The renowned theater and opera director Peter Sellars discusses his passion for bringing a two-thousand-year-old Buddhist sutra to the stage
Howard Kaplan: Can you give a little background on the sutra that is the basis for The Goddess Project?
Peter Sellars: The spark was reading Robert Thurman’s incredible translation of the Vimalakirti Sutra, first published in 1976. Reading it you feel a new generation of Buddhism in America. The volume is translated into lucid, colloquial, direct American speech, has three glossaries in the back, and is super radical and useful and has a sharp sense of humor.
There’s also an incredible sense of beauty and amazement and wonder. You just say, “Oh right, these are not the old school of sutra translations. This is the beginning of Buddhism having another type of presence in the West and not just visiting but taking up residence here.” You can feel it in this volume as you hold it””the announced intention that things will be different from now on.
Tell me more about the sutra. It’s quite profound. For instance, it says a boddhisatva should regard all living beings “as a wise man views a reflection of the moon in water or as magicians regard men created by magic.”
One of the reasons I’ve been obsessed with Vimalakirti is that it has shocking shifts of tone, unexpected bursts of humor, reversals of received wisdom, and a stunning spectacle of astonishing things happening. It has really sharp dialogue, and of course my feeling was that this was meant to be staged.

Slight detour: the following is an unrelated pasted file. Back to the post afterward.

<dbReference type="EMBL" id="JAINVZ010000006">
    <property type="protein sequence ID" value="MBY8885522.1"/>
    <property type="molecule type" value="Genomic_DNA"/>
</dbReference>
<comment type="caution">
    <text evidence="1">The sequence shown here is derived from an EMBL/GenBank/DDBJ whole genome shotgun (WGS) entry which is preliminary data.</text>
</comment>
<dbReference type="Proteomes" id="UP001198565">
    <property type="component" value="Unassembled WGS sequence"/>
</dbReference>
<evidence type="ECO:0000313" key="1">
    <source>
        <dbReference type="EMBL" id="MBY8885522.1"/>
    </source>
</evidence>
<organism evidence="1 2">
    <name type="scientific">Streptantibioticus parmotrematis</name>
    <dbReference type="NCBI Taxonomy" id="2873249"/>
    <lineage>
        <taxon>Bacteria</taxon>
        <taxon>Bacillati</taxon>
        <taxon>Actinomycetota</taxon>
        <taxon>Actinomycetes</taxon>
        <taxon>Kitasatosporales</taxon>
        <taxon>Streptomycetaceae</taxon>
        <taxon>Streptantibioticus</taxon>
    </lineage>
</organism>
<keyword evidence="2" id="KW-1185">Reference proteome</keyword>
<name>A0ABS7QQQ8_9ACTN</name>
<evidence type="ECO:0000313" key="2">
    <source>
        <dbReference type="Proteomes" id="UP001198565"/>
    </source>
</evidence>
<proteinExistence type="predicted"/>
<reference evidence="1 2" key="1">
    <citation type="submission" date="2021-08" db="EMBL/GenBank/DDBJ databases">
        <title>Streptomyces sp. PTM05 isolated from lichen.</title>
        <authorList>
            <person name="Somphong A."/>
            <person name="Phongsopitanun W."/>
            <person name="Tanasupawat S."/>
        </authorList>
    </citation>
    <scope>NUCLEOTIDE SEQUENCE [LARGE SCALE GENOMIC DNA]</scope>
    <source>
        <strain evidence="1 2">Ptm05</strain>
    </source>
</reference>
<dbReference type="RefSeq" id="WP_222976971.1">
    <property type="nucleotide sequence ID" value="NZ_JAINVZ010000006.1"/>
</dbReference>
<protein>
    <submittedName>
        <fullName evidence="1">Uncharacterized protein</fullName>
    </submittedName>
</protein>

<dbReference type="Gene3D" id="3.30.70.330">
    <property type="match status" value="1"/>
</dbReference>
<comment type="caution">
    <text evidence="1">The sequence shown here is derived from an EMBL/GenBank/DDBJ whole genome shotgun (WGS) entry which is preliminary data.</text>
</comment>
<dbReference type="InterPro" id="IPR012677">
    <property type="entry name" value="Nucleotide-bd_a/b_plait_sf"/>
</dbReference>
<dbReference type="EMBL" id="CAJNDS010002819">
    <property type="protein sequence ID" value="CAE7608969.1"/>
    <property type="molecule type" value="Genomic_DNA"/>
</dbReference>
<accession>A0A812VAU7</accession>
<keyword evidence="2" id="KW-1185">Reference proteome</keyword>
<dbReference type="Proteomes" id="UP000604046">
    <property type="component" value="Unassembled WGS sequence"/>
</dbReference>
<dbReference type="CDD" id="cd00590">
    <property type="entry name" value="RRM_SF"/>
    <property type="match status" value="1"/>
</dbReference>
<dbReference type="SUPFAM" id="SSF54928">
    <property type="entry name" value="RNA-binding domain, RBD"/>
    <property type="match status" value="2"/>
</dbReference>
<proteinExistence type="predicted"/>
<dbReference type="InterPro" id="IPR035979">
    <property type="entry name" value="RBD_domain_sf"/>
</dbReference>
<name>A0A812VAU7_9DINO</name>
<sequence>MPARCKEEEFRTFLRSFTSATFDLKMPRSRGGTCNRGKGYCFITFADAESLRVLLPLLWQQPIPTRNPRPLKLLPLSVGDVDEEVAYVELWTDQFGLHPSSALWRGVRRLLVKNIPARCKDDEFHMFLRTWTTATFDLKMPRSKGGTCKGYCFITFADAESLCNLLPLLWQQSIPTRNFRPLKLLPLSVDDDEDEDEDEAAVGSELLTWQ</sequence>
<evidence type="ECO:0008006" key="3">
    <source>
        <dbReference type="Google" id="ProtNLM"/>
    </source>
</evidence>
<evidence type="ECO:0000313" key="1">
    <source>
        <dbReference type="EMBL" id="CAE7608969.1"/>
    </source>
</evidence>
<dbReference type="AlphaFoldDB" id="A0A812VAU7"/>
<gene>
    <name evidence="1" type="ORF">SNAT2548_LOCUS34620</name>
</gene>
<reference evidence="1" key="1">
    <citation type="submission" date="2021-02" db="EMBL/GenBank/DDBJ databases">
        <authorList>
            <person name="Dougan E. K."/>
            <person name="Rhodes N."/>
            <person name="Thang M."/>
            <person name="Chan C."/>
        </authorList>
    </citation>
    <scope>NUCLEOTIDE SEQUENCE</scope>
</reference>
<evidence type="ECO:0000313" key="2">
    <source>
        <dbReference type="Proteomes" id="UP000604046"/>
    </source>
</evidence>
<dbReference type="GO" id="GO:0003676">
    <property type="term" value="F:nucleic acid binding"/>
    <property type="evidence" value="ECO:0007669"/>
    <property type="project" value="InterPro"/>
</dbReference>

It was the beginning of the Mahayana series of sutras, which were getting Buddhism out of the monasteries and back into public life. It was designed to be performed in the marketplace for an illiterate population who needed access to Buddhist texts but could not stop their lives and go into a library. So it was meant to have a wide popular appeal and have images, which were memorable and resonated.
Can you address the role of women and gender?
The goddess chapter of the sutra is astonishing, because it is””as far as I can tell””the first statement of gender equality in world literature. It’s from the first century, and what’s so beautiful is that the sutra doesn’t announce it but rather demonstrates it, which is why I think it was meant to be performed.
Sariputra, Buddha’s lead disciple, encounters the goddess in Vimalakirti’s house. They have a philosophical discussion, and she wins every point. After a while he says, “You’re quite intelligent for a woman.”
The goddess laughs and exchanges bodies with Sariputra. Suddenly he finds himself in her body, and she is occupying his body. When you think about it, this is so mind-blowing. Meanwhile it’s a delicious assignment for two brilliant actors and a cue for a virtuosic and unforgettable performance.